The western boundary of the county is formed by the River Wye famous for its wooded gorges. This blends into the Royal Forest of Dean, an ancient hunting forest that still has 27,000 acres of woodlands. Here are secret glades of foxgloves intermingled with sites of industrial archaeology, the area once being extensively mined for iron and coal.
Eastwards the landscape opens out into the green and fertile vale of the River Severn, Britain’s longest river, famous for its tidal bore. The river is bridged at Gloucester, an ancient city famed for its cathedral and restored docks.
The Leadon Valley occupies the north west corner of the county with market gardens, orchards and vineyards based around the market town of Newent. Tewkesbury is renowned for its half-timbered buildings and Norman abbey.
Cheltenham is celebrated for its Regency architecture and cultural festivals besides being a winner of the Britain in Bloom contest.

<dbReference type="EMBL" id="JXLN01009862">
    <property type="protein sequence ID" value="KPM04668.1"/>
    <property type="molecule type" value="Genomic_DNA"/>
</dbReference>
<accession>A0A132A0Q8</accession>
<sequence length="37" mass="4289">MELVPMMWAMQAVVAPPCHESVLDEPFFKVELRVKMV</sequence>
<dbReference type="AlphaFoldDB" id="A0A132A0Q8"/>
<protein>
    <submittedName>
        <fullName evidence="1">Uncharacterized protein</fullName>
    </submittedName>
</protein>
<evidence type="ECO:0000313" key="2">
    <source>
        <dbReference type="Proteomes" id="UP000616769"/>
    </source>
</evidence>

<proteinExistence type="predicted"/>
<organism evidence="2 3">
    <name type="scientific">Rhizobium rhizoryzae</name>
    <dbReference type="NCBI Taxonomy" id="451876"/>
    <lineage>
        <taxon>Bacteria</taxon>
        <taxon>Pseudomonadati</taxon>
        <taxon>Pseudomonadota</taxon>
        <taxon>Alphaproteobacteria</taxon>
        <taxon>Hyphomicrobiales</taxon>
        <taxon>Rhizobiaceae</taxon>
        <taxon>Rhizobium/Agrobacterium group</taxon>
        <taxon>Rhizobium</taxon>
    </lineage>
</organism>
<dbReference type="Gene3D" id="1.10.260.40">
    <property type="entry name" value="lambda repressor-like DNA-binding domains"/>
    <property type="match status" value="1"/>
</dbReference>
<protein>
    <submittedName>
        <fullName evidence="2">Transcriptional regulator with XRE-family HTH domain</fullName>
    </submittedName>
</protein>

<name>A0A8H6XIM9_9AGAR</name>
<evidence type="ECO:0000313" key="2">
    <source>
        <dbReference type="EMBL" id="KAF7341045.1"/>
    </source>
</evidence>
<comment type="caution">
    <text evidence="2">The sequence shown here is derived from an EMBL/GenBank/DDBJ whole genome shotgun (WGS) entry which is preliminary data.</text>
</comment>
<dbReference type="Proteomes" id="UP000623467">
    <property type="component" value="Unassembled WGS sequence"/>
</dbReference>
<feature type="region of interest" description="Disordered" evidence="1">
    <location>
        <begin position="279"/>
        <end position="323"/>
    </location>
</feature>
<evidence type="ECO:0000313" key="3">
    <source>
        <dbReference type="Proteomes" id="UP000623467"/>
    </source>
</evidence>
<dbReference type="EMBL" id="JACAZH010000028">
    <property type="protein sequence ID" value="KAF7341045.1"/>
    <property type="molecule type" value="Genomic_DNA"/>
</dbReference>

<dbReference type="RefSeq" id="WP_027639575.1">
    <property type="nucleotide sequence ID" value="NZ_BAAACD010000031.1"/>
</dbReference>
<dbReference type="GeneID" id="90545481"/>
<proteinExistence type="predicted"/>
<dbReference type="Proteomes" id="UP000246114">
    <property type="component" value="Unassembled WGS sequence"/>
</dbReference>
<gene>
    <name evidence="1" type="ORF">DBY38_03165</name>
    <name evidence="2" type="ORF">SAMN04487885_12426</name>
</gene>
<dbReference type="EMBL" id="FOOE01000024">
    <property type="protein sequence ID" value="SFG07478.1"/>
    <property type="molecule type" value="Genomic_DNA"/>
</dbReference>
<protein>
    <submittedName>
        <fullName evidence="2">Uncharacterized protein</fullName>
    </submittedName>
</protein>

The Stroud valleys were once the centre of the West of England cloth trade and the steep valleys are interspersed with Cotswold grassland commons. Eastwards brings us to the Cotswolds with their gently rolling hills, mellow villages and fertile valleys. The south east corner of the county is home to the Cotswold Water Park, an area of old gravel workings now enjoyed for nature conservation and recreation.
For a complete listing of the Gloucestershire towns and villages featured as stock photographs in the Cotswolds Photo Library, please click Towns and Villages in the Cotswolds.